Accra Climate Change Talks 2008
Accra Climate Change Talks 2008
Accra UN Climate Change Talks Kick off With Warning That “Clock Is Ticking Down” to New International Climate Change Deal in Copenhagen
The latest round of UN-sponsored global climate change negotiations got underway Thursday in Accra, Ghana. More than 1600 participants, including government delegates from 160 countries and representatives from business and industry, environmental organizations and research institutions are attending the one-week meeting of the United Nations Framework Convention on Climate Change (UNFCCC).
The “UN Climate Change Talks - Accra, 2008” constitute the third major UNFCCC negotiating session this year to get to an agreement on strengthened long-term cooperative action on climate change. The deal is to be clinched in December 2009 in Copenhagen.
The Accra talks were opened by the President of Ghana, John Agyekum Kufuor, who pointed to the fact that the northern part of his country in particular has been witnessing both serious drought and flooding in recent times. In Ghana, rainfall has decreased by 20% over the past 30 years, whilst up to 1,000km2 of land may be lost in the Volta Delta due to sea-level rise and inundation should greenhouse gas emissions continue to rise at the current pace. “There is a real need for strengthening the capacity of countries, particularly in Africa, in coping with such climate shocks,” the President said. “I would therefore like to call for an international deal or “compact”, in which developing countries commit to plan for climate resilient development. In return the international community should commit to provide adequate, predictable, long-term funding and support in terms of technology transfer and capacity building,” he added.
The Ghanaian President warned that
time was running out to negotiate the
international climate change deal that would not only drastically reduce greenhouse gas emissions, but generate the “billions of dollars” poor countries needed to adapt to the inevitable effects of climate change. “The clock is ticking,” he said. “We need to be pragmatic and move beyond rhetoric to make progress as we move towards Copenhagen”.
In Accra, talks on further commitments for Parties to the Kyoto Protocol will continue. The objective of these negotiations is to clarify the tools and rules available to industrialized countries to reach emission reduction targets beyond 2012, when the first phase of the Protocol expires, along with identifying options to enhance their effectiveness and contribution to sustainable development. This part of the negotiations must be concluded before the group can move on to the issue of determining emission reduction ranges for developed countries at its next meeting in December.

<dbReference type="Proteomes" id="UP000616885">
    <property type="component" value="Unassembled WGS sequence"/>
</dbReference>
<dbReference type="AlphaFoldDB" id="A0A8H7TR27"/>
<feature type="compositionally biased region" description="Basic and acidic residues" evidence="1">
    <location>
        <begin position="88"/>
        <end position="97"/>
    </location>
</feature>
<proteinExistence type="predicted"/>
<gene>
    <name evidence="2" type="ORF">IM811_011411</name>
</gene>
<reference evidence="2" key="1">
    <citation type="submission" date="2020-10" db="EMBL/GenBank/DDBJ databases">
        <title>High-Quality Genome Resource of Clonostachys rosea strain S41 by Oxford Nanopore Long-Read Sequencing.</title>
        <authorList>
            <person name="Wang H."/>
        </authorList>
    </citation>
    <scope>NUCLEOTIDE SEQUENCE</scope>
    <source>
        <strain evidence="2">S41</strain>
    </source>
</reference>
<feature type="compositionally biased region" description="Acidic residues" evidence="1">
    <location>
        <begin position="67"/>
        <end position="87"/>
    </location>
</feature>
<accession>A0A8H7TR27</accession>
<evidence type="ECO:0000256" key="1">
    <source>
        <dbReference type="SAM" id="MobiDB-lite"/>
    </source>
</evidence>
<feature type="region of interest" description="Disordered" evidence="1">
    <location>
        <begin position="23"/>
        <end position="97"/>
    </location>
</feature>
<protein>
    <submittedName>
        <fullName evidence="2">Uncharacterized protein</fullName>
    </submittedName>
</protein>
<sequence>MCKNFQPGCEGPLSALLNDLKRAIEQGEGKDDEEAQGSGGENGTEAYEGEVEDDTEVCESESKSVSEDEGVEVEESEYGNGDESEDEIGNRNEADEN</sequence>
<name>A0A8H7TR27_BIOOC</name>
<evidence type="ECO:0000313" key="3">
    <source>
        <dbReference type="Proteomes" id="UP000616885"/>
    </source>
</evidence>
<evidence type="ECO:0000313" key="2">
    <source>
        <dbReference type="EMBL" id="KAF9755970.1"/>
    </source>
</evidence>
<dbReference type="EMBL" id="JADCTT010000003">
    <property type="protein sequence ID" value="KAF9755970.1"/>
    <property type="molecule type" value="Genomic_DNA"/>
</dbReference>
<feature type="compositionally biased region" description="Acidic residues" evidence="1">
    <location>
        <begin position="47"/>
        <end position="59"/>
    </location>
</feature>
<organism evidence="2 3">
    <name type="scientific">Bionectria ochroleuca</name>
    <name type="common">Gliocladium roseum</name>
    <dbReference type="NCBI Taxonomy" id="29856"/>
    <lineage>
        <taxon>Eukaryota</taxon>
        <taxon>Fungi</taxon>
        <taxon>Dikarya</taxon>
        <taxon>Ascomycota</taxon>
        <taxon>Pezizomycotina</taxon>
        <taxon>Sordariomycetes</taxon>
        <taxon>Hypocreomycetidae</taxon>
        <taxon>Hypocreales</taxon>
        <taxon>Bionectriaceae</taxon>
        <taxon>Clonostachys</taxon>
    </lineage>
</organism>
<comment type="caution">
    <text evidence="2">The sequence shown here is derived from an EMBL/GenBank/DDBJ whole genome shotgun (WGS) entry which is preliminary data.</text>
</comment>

“Parties meeting under the Kyoto Protocol must swiftly reach agreement on the rules and tools that will be available to developed countries to meet future emission reduction targets,” said UNFCCC Executive Secretary Yvo de Boer. “This is essential because the toolbox will in turn determine the level of ambition of developed countries when setting their new targets,” he added.
In the context of the negotiation process on
strengthened long-term cooperative action against climate
change, a workshop will be held in Accra on sectoral
approaches and sectorspecific actions. The Kyoto
Protocol’s clean development mechanism presently only
allows emission reductions from projects to be credited.
This and other mechanisms could be expanded to engage
important sectors of the economy, for example the steel,
cement or power-generating
sectors. A second workshop will deal with policy approaches and positive incentives to reduce emissions from deforestation and forest degradation in developing countries. Emissions from deforestation accounts for about 20% of global greenhouse gas emissions.
Furthermore, for the first time in the
negotiations leading up to Copenhagen, there will be a joint
discussion on both the finance and technology needed to
limit emissions and adapt to climate change. This will
create an interlinked discussion on a number of elements of
the Copenhagen agreement. “Parties will look not only at
what is needed in terms of funding, but also at how funding
should be generated in the context of a new international
deal, and precisely
what technologies are required,” the UN’s top climate change official said. “The debate will also give an indication of the infrastructure needed to implement a shared vision in the areas of finance, technology and capacity building,” de Boer added.
The Accra gathering is the last UN-sponsored global climate change meeting before the UN Climate Change Conference in Poznań, Poland (1 to 12 December). A further series of major UNFCCC negotiating sessions are planned for 2009, culminating in the UN Climate Change Conference in Copenhagen in December.